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Black Ace was the most frequently used stage name of the American blues musician Babe Kyro Lemon Turner (December 21, 1907 – November 7, 1972), who was also known as B.K. Turner, Black Ace Turner or Babe Turner.
Born in Hughes Springs, Texas, he was raised on the family farm, and taught himself to play guitar, performing in east Texas from the late 1920s on. During the early 1930s he began playing with Smokey Hogg and Oscar "Buddy" Woods, a Hawaiian-style guitarist who played with the instrument flat on his lap. Turner then bought a National steel guitar, and began playing what one later critic called "Hawaii meets the Delta," smooth and simple blues.
In 1937 Turner recorded six songs (possibly with Hogg as second guitarist) for Chicago's Decca Records in Dallas, including the blues song "Black Ace". In the same year, he started a radio show in Fort Worth, using the cut as a theme song, and soon assumed the name.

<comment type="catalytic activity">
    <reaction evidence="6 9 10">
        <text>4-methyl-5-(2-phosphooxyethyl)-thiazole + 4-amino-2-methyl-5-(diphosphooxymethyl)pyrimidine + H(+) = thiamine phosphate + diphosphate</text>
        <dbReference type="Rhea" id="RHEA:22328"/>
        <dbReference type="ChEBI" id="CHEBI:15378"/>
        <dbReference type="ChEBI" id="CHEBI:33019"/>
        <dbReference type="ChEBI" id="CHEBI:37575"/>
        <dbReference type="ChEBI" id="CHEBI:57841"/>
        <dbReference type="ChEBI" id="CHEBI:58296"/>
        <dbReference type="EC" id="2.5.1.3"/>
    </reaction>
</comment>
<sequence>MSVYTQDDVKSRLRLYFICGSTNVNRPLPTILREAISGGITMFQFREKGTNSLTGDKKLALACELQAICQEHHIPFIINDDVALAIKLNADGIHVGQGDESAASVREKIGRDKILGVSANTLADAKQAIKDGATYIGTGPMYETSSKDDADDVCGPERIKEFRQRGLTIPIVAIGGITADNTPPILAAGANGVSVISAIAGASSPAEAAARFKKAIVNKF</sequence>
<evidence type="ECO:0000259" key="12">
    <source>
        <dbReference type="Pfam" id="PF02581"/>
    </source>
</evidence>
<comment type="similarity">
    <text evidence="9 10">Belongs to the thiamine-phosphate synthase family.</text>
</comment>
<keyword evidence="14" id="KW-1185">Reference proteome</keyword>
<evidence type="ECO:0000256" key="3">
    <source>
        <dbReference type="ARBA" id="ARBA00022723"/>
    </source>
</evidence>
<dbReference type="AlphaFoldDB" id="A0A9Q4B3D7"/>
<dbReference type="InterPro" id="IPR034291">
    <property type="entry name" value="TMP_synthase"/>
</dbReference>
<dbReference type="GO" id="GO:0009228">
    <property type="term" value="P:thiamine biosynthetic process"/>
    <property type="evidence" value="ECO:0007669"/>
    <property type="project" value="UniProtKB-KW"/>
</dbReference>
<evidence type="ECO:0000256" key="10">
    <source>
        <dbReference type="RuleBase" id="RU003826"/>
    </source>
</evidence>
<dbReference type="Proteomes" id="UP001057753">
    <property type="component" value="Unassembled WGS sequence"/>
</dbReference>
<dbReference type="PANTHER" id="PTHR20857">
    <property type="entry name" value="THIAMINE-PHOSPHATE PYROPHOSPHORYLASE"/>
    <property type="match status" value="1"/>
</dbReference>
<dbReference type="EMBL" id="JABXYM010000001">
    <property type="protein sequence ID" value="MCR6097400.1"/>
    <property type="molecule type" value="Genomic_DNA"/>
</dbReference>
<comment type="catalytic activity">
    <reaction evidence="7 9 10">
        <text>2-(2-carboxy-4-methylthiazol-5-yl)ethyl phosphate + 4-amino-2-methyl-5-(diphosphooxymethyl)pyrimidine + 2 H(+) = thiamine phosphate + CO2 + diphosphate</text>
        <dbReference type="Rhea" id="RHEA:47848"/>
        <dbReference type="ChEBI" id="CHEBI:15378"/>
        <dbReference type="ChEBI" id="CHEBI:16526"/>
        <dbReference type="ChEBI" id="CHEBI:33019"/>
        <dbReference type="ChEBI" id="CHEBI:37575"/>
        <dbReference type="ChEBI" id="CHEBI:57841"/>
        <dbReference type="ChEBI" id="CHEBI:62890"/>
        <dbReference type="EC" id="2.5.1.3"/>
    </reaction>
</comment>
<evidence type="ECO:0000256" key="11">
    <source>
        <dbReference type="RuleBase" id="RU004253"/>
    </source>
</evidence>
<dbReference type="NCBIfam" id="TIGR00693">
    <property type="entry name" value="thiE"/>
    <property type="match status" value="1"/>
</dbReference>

In 1941 he appeared in The Blood of Jesus, an African-American movie produced by Spencer Williams Jr. In 1943 he was drafted into the United States Army, and gave up playing music for some years. However, in 1960, Arhoolie Records owner Chris Strachwitz persuaded him to record an album for his record label. His last public performance was in the a 1962 film documentary, The Blues, and he died of cancer in Fort Worth, in 1972.